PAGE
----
You hold Virginia to 34.4 percent shooting, entice them into shooting a mind-numbing 38 threes, shoot 43 percent yourself, make 38 percent of your threes, outrebound them, outscore them in the paint, and then somehow induce a 93.4 percent free-throw shooter into missing the back end and front end of successive 1-and-1s, all so you can win by one, yeah.
Helluva friggin’ blueprint.
By the way, did I mention that this Virginia Tech team, right now, according to Joe Lunardi, is an NCAA Tournament team?
There are so many things about this game that scream, sometimes God just points down from on high and says, that team is going to win.
Which isn’t to say that Virginia Tech didn’t outplay and outscheme Virginia tonight. Tech coach Buzz Williams called a timeout at the 13-minute mark of the first half, down 13-5, and went to a matchup zone that stalled Virginia, fueled a 17-0 run, and put his team up seven at the break.
Even when Virginia did what Virginia does, putting the clamps down on the Hokies, the nation’s third-best shooting team coming in, at 51.3 percent, holding them to 16 second-half points on 28.6 percent shooting, the matchup zone stymied Virginia, which had to rally on a pair of Ty Jerome forays into the lane in the final minute to send the game to OT.
Credit, then, to Tech, which found itself down five with 38 seconds to go, but was able to score on its last three possessions, a driving layup by Kerry Blackshear, a three by Nickeil Alexander-Walker, then another layup by Blackshear, off a loose ball under the basket.
Virginia, for its part, had the empty possessions on the missed free throws by Hall, who in essence left three points on the court with his free-throw misses, then Ty Jerome thinking that he can’t miss in the final moments, because he hasn’t missed in the final moments lately, except that he did, twice, at the end of regulation and then at the end of the OT, when he could have attacked a little more and gotten better looks for himself or a teammate both times.
That all said, Virginia was outplayed, outhustled, outshot, outschemed, out-everythinged, and lost by one in OT.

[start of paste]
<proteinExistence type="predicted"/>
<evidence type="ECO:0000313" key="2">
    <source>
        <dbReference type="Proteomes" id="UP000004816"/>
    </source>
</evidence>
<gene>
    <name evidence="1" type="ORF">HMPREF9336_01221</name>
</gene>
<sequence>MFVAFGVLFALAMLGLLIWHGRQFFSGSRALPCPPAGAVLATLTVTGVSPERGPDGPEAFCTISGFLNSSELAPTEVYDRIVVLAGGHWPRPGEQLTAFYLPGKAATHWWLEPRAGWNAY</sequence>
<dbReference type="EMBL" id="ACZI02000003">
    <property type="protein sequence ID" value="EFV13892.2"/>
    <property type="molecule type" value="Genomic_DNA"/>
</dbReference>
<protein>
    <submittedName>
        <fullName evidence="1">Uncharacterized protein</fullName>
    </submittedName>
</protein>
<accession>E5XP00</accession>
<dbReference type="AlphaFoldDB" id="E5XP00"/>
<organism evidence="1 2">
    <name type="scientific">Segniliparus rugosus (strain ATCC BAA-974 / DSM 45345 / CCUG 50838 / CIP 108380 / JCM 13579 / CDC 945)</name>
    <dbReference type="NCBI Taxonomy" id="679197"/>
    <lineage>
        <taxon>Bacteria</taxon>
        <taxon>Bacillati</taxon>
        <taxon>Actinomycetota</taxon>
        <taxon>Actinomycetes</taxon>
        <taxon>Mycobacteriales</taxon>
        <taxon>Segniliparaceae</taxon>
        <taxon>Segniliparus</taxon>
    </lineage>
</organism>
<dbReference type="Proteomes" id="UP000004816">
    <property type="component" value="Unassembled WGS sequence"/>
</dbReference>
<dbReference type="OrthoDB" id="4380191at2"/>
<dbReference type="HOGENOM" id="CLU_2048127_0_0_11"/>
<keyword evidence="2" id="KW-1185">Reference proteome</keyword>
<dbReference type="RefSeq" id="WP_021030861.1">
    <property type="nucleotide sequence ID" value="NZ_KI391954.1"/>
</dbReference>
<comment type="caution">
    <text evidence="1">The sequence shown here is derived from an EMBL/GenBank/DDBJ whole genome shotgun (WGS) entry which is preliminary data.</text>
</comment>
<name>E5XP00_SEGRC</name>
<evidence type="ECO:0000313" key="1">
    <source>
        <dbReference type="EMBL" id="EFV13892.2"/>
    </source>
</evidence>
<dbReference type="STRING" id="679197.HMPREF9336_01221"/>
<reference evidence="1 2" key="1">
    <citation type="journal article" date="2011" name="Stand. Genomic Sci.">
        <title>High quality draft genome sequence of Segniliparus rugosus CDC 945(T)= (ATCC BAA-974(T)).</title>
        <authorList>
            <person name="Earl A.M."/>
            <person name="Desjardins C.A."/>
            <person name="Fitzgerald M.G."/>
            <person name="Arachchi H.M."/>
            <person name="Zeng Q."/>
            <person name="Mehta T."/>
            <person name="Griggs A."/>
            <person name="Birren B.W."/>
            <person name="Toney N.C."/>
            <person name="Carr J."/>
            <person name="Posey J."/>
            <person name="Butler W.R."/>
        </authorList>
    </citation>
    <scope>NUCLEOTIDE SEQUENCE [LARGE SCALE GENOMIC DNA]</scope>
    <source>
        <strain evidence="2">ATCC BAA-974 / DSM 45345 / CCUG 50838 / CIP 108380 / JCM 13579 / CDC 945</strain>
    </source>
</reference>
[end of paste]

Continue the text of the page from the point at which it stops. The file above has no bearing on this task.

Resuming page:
It’s not time to bench Jack Salt or Isaiah Wilkins for De’Andre Hunter, as I’ve seen suggested. You would like to see coach Tony Bennett give Hunter more minutes, and also give Nigel Johnson and maybe also Marco Anthony more minutes.
Ideally, you’d like to see Hall, Jerome and Kyle Guy getting 30-33 minutes a night in the backcourt, with some combination of Johnson, Anthony and Hunter diving up the other 20-30 minutes. Give Wilkins 28-30 minutes, give Salt 20, and then Hunter and Mamadi Diakite get to split the other 30.
There’s nothing wrong with the defense. Virginia Tech had 49 in regulation tonight. They had 52 in the blowout loss in Blacksburg last month. The D was as solid as it needed to be.
The issue is the offense, which, it still should be pointed out, averaged just under a point per possession tonight, even with the ugly numbers.
I’m of the opinion that getting Hall, Jerome and Guy more rest will pay off in terms of their overall output, and in the mover-blocker scheme you need your perimeter guys to carry the load offensively, both scoring from outside and also getting the ball into the lane.
That means Johnson, maybe Anthony and certainly Hunter need to be utilized more. Hunter had what was for him his usual solid game tonight, scoring 14 points on 5-of-8 shooting in 26 minutes off the bench.
He needs to be getting 25 minutes a night even though he’s not starting for this team to be at its optimal level.
No doubt, future opponents, probably beginning with Miami, will use the Virginia Tech game plan, try to clog the lane, try to entice Virginia to take contested threes.
It’s just like when a hitter goes a month or two hitting everything in sight, and then a team spends a weekend throwing him nothing but sliders, and he goes 1-for-15 with seven strikeouts. The rest of the league will take notice, start throwing the guy a steady diet of sliders, until he proves he can hit the slider.
Virginia is going to have to beat the matchup zone, probably a few times, as we look down the stretch.
Losing sucks, losing to your in-state rival really sucks, losing to your in-state rival when if you score two more points, you’re #1 in the nation for the first time in more than 35 years, really, really sucks.
Now you know what your warts are. You need to use your bench more, and you need to attack the paint more, and if you don’t, and play your C-minus game against an NCAA Tournament team, and your 93.4 percent fifth-year senior free-throw shooter misses the front end of a 1-and-1, you’re going to lose by one.
There are worse things, like losing at home against a sub-.500 team, losing twice in a week, losing by double-digits at home to your in-state rival.
Just for instance.
Story by Chris Graham